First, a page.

The pound edged slightly higher this morning after new figures showed the UK's dominant services sector smashed expectations in October.
IHS Markit's purchasing managers' index (PMI) for services rose to 55.6 in October, two full points above the previous month's reading and well above expectations of a fall to 53.3. Any figure above 50 denotes an expansion in the sector.
The research showed order books and "resilient" demand from clients boosted the sector, alongside a "positive development in terms of operating expenses" as cost inflation eased to its lowest since September last year.
The only fly in the ointment was job creation, which fell to a seven-month low, suggesting confidence in the industry is still weak.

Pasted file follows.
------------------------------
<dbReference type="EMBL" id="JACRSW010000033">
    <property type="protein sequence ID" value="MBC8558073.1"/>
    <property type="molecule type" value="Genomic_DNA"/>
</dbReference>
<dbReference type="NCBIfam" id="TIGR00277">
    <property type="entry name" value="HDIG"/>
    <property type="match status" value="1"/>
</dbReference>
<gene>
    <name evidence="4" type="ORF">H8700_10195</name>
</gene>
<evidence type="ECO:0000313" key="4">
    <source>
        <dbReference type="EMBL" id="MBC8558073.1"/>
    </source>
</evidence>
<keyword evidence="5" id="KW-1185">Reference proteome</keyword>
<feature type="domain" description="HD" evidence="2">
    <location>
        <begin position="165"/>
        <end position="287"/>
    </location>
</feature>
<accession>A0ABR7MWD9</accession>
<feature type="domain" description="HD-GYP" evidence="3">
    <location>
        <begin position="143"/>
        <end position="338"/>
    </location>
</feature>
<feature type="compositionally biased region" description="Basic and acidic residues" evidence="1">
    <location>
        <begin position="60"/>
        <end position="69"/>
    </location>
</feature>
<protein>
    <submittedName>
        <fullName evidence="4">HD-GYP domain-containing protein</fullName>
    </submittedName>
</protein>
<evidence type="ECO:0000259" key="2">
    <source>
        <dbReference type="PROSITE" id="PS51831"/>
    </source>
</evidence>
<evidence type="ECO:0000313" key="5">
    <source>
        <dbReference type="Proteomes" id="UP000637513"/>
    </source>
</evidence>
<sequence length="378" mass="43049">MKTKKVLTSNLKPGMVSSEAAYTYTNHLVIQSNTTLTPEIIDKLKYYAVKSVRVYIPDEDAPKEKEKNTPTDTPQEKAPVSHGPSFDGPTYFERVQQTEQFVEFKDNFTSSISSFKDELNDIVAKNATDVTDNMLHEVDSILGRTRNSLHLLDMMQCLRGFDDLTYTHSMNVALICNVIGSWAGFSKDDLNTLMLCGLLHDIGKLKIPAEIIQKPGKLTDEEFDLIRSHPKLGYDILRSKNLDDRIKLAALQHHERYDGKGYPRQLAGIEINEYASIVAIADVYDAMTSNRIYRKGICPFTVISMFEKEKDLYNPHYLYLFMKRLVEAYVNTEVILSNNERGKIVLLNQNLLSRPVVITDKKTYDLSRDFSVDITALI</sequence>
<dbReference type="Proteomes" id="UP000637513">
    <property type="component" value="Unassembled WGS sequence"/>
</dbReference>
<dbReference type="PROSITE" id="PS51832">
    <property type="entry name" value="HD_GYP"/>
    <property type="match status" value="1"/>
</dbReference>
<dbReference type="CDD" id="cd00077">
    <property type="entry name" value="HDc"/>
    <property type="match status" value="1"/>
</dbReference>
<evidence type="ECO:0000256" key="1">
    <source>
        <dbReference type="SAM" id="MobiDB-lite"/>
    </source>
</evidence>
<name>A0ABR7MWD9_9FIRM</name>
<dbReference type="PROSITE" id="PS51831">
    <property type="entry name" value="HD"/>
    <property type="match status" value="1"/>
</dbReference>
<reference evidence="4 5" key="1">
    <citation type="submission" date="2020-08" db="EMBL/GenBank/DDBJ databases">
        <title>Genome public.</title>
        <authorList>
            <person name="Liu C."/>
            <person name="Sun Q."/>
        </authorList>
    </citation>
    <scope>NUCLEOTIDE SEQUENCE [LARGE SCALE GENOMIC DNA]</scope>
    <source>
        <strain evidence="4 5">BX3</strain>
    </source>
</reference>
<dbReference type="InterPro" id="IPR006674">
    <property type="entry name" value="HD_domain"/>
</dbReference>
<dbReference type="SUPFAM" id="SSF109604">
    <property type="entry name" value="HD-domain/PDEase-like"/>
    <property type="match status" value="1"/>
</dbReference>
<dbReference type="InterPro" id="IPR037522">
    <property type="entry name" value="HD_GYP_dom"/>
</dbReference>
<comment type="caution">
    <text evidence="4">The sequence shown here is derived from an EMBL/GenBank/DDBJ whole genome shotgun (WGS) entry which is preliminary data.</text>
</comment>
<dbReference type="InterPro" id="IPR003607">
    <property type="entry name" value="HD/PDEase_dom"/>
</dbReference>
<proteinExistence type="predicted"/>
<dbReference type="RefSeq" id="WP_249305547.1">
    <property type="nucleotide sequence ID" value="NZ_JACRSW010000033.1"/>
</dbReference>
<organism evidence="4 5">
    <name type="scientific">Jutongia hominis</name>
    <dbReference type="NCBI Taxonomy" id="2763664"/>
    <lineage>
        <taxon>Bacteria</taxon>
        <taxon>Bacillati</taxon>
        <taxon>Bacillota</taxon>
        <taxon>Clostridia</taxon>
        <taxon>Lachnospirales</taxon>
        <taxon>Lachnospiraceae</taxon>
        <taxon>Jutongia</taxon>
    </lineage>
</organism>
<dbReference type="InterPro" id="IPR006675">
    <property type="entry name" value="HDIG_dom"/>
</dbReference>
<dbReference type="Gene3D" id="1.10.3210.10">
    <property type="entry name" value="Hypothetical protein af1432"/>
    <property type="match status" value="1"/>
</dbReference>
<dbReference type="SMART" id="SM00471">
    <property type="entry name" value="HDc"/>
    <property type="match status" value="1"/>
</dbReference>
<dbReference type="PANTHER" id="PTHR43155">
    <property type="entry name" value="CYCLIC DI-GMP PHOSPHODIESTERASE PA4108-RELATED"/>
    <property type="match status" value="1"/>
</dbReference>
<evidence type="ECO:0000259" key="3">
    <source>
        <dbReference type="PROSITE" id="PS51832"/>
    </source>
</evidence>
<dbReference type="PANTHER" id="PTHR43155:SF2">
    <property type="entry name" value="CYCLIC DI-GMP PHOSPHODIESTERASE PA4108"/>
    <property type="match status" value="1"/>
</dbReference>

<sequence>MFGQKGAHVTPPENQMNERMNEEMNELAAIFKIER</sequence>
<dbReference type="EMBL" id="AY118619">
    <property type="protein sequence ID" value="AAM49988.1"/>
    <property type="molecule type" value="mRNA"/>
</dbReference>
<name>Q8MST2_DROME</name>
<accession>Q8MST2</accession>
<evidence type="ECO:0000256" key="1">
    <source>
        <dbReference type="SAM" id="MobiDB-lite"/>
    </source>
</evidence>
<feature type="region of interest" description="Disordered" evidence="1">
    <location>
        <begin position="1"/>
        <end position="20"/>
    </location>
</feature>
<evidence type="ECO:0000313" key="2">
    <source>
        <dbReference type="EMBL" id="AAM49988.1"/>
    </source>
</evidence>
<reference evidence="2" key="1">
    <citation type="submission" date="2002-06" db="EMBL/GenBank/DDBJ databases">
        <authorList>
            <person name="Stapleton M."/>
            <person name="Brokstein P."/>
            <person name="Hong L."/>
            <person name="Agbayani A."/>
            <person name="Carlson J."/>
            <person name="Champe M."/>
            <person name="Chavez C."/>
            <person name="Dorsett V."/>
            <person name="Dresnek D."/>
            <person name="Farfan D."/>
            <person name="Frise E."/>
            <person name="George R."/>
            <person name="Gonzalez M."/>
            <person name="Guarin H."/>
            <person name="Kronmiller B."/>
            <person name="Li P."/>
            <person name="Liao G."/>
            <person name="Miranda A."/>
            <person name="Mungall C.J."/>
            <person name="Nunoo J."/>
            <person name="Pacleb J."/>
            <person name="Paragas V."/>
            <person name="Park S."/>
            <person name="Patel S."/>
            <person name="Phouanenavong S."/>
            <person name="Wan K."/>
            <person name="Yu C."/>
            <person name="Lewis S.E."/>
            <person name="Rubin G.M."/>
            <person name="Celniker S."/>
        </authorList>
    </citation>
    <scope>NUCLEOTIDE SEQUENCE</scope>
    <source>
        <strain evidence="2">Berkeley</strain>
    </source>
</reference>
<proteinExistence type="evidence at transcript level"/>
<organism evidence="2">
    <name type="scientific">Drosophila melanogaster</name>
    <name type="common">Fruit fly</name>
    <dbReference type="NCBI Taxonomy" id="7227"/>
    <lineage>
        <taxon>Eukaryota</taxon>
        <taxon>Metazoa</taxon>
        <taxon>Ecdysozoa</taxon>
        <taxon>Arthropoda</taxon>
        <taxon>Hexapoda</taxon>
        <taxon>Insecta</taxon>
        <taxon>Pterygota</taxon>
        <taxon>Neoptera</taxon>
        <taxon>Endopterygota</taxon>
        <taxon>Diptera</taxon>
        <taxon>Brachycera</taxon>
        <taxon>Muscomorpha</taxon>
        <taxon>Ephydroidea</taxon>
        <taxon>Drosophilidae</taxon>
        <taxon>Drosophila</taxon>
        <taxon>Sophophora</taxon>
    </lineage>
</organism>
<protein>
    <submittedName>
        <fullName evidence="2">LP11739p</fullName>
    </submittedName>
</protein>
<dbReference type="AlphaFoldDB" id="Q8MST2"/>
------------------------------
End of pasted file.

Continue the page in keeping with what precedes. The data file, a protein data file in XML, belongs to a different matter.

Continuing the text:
"While an upturn in business activity growth adds some justification to the Bank of England’s decision to hike interest rates for the first time in a decade, a deeper dive into the numbers highlights the fragility of the economy and points to downside risks for the outlook," said Chris Williamson, chief business economist at IHS Markit.
“The good news was that October saw business activity across services, manufacturing and construction grow at its fastest rate for six months.... However, a downturn in business optimism about the year ahead, fueled mainly by Brexit-related uncertainty, suggests that risks are tilted to the downside as far as future growth is concerned."
The pound rose into positive territory against the dollar on the news, spiking to $1.3072, 0.1 per cent higher on the day, after sliding in early trading. It managed more strength against the euro, rising 0.15 per cent to €1.1215.